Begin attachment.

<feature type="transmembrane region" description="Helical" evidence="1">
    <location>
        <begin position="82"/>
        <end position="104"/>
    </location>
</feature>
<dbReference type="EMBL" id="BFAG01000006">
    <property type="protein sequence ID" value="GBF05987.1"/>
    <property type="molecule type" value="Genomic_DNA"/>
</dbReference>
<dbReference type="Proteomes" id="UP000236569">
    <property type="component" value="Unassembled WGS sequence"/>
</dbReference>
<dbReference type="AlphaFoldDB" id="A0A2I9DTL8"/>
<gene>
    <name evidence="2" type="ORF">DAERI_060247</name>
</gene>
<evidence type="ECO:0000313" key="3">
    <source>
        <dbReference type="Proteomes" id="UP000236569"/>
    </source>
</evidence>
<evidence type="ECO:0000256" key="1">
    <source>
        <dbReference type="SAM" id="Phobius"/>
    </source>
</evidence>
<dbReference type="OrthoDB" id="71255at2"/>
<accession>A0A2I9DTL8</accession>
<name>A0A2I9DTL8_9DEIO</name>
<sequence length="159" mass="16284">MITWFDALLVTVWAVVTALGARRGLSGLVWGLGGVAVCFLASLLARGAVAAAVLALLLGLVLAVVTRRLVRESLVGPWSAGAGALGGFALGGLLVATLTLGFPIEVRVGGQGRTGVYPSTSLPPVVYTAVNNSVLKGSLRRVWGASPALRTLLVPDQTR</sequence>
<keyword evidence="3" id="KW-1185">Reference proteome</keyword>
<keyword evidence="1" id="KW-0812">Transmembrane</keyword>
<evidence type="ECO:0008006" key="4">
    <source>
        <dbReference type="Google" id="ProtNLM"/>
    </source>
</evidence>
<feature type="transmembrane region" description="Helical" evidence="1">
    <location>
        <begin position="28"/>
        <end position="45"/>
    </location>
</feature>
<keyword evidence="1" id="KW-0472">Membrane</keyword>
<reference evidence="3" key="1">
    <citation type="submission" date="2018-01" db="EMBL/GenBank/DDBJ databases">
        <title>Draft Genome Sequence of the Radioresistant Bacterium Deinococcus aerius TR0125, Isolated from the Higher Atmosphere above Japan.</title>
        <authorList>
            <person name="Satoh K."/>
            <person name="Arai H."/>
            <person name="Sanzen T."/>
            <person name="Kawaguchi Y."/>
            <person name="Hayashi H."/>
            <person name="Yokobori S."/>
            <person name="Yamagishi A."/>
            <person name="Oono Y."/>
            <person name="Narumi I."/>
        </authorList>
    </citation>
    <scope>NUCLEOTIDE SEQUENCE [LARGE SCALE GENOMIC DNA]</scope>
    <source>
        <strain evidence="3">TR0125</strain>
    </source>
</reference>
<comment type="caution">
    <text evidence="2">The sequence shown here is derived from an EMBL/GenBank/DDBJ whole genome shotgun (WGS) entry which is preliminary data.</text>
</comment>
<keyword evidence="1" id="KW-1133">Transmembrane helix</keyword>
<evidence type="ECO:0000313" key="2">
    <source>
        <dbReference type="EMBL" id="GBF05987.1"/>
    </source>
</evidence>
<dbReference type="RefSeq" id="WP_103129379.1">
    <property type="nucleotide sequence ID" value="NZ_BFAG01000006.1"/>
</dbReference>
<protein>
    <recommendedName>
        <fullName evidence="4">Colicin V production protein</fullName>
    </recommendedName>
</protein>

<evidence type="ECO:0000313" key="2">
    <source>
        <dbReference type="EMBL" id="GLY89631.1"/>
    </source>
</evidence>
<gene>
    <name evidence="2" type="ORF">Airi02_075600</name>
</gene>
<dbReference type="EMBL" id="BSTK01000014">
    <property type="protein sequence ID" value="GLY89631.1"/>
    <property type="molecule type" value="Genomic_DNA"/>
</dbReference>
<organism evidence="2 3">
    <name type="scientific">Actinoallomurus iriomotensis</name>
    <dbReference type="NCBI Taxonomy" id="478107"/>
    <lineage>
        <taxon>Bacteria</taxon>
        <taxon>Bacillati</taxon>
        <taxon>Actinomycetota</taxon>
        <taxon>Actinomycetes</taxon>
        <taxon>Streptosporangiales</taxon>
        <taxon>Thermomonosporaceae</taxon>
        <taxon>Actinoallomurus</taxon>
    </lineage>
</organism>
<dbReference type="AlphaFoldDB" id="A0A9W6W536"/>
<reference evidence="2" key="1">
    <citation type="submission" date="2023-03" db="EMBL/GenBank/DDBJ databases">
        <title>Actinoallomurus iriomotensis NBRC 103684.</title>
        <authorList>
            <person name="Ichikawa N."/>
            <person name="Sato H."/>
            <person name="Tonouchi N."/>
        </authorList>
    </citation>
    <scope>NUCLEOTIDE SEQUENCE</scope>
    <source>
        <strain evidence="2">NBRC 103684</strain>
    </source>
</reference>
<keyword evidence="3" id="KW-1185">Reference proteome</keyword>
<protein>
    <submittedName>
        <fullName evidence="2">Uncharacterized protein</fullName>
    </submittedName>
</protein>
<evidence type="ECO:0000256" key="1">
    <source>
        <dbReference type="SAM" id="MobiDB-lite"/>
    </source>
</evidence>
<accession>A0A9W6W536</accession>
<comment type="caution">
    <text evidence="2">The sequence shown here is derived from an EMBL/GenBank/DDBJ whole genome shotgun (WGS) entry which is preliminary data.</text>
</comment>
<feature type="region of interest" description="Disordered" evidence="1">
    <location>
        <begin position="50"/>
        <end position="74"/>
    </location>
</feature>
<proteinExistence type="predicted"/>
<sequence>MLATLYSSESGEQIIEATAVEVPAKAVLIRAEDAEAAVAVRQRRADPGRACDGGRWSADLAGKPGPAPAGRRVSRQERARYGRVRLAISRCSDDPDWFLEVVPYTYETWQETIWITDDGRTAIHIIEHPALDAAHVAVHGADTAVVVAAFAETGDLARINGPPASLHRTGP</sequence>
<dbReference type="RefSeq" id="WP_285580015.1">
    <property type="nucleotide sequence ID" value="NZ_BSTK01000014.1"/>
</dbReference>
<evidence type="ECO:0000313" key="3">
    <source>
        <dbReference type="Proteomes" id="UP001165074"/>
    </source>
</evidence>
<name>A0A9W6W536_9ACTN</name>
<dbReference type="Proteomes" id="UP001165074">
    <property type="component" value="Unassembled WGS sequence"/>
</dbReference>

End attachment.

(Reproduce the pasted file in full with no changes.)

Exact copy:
<feature type="transmembrane region" description="Helical" evidence="1">
    <location>
        <begin position="82"/>
        <end position="104"/>
    </location>
</feature>
<dbReference type="EMBL" id="BFAG01000006">
    <property type="protein sequence ID" value="GBF05987.1"/>
    <property type="molecule type" value="Genomic_DNA"/>
</dbReference>
<dbReference type="Proteomes" id="UP000236569">
    <property type="component" value="Unassembled WGS sequence"/>
</dbReference>
<dbReference type="AlphaFoldDB" id="A0A2I9DTL8"/>
<gene>
    <name evidence="2" type="ORF">DAERI_060247</name>
</gene>
<evidence type="ECO:0000313" key="3">
    <source>
        <dbReference type="Proteomes" id="UP000236569"/>
    </source>
</evidence>
<evidence type="ECO:0000256" key="1">
    <source>
        <dbReference type="SAM" id="Phobius"/>
    </source>
</evidence>
<dbReference type="OrthoDB" id="71255at2"/>
<accession>A0A2I9DTL8</accession>
<name>A0A2I9DTL8_9DEIO</name>
<sequence length="159" mass="16284">MITWFDALLVTVWAVVTALGARRGLSGLVWGLGGVAVCFLASLLARGAVAAAVLALLLGLVLAVVTRRLVRESLVGPWSAGAGALGGFALGGLLVATLTLGFPIEVRVGGQGRTGVYPSTSLPPVVYTAVNNSVLKGSLRRVWGASPALRTLLVPDQTR</sequence>
<keyword evidence="3" id="KW-1185">Reference proteome</keyword>
<keyword evidence="1" id="KW-0812">Transmembrane</keyword>
<evidence type="ECO:0008006" key="4">
    <source>
        <dbReference type="Google" id="ProtNLM"/>
    </source>
</evidence>
<feature type="transmembrane region" description="Helical" evidence="1">
    <location>
        <begin position="28"/>
        <end position="45"/>
    </location>
</feature>
<keyword evidence="1" id="KW-0472">Membrane</keyword>
<reference evidence="3" key="1">
    <citation type="submission" date="2018-01" db="EMBL/GenBank/DDBJ databases">
        <title>Draft Genome Sequence of the Radioresistant Bacterium Deinococcus aerius TR0125, Isolated from the Higher Atmosphere above Japan.</title>
        <authorList>
            <person name="Satoh K."/>
            <person name="Arai H."/>
            <person name="Sanzen T."/>
            <person name="Kawaguchi Y."/>
            <person name="Hayashi H."/>
            <person name="Yokobori S."/>
            <person name="Yamagishi A."/>
            <person name="Oono Y."/>
            <person name="Narumi I."/>
        </authorList>
    </citation>
    <scope>NUCLEOTIDE SEQUENCE [LARGE SCALE GENOMIC DNA]</scope>
    <source>
        <strain evidence="3">TR0125</strain>
    </source>
</reference>
<comment type="caution">
    <text evidence="2">The sequence shown here is derived from an EMBL/GenBank/DDBJ whole genome shotgun (WGS) entry which is preliminary data.</text>
</comment>
<keyword evidence="1" id="KW-1133">Transmembrane helix</keyword>
<evidence type="ECO:0000313" key="2">
    <source>
        <dbReference type="EMBL" id="GBF05987.1"/>
    </source>
</evidence>
<dbReference type="RefSeq" id="WP_103129379.1">
    <property type="nucleotide sequence ID" value="NZ_BFAG01000006.1"/>
</dbReference>
<protein>
    <recommendedName>
        <fullName evidence="4">Colicin V production protein</fullName>
    </recommendedName>
</protein>

<evidence type="ECO:0000313" key="2">
    <source>
        <dbReference type="EMBL" id="GLY89631.1"/>
    </source>
</evidence>
<gene>
    <name evidence="2" type="ORF">Airi02_075600</name>
</gene>
<dbReference type="EMBL" id="BSTK01000014">
    <property type="protein sequence ID" value="GLY89631.1"/>
    <property type="molecule type" value="Genomic_DNA"/>
</dbReference>
<organism evidence="2 3">
    <name type="scientific">Actinoallomurus iriomotensis</name>
    <dbReference type="NCBI Taxonomy" id="478107"/>
    <lineage>
        <taxon>Bacteria</taxon>
        <taxon>Bacillati</taxon>
        <taxon>Actinomycetota</taxon>
        <taxon>Actinomycetes</taxon>
        <taxon>Streptosporangiales</taxon>
        <taxon>Thermomonosporaceae</taxon>
        <taxon>Actinoallomurus</taxon>
    </lineage>
</organism>
<dbReference type="AlphaFoldDB" id="A0A9W6W536"/>
<reference evidence="2" key="1">
    <citation type="submission" date="2023-03" db="EMBL/GenBank/DDBJ databases">
        <title>Actinoallomurus iriomotensis NBRC 103684.</title>
        <authorList>
            <person name="Ichikawa N."/>
            <person name="Sato H."/>
            <person name="Tonouchi N."/>
        </authorList>
    </citation>
    <scope>NUCLEOTIDE SEQUENCE</scope>
    <source>
        <strain evidence="2">NBRC 103684</strain>
    </source>
</reference>
<keyword evidence="3" id="KW-1185">Reference proteome</keyword>
<protein>
    <submittedName>
        <fullName evidence="2">Uncharacterized protein</fullName>
    </submittedName>
</protein>
<evidence type="ECO:0000256" key="1">
    <source>
        <dbReference type="SAM" id="MobiDB-lite"/>
    </source>
</evidence>
<accession>A0A9W6W536</accession>
<comment type="caution">
    <text evidence="2">The sequence shown here is derived from an EMBL/GenBank/DDBJ whole genome shotgun (WGS) entry which is preliminary data.</text>
</comment>
<feature type="region of interest" description="Disordered" evidence="1">
    <location>
        <begin position="50"/>
        <end position="74"/>
    </location>
</feature>
<proteinExistence type="predicted"/>
<sequence>MLATLYSSESGEQIIEATAVEVPAKAVLIRAEDAEAAVAVRQRRADPGRACDGGRWSADLAGKPGPAPAGRRVSRQERARYGRVRLAISRCSDDPDWFLEVVPYTYETWQETIWITDDGRTAIHIIEHPALDAAHVAVHGADTAVVVAAFAETGDLARINGPPASLHRTGP</sequence>
<dbReference type="RefSeq" id="WP_285580015.1">
    <property type="nucleotide sequence ID" value="NZ_BSTK01000014.1"/>
</dbReference>
<evidence type="ECO:0000313" key="3">
    <source>
        <dbReference type="Proteomes" id="UP001165074"/>
    </source>
</evidence>
<name>A0A9W6W536_9ACTN</name>
<dbReference type="Proteomes" id="UP001165074">
    <property type="component" value="Unassembled WGS sequence"/>
</dbReference>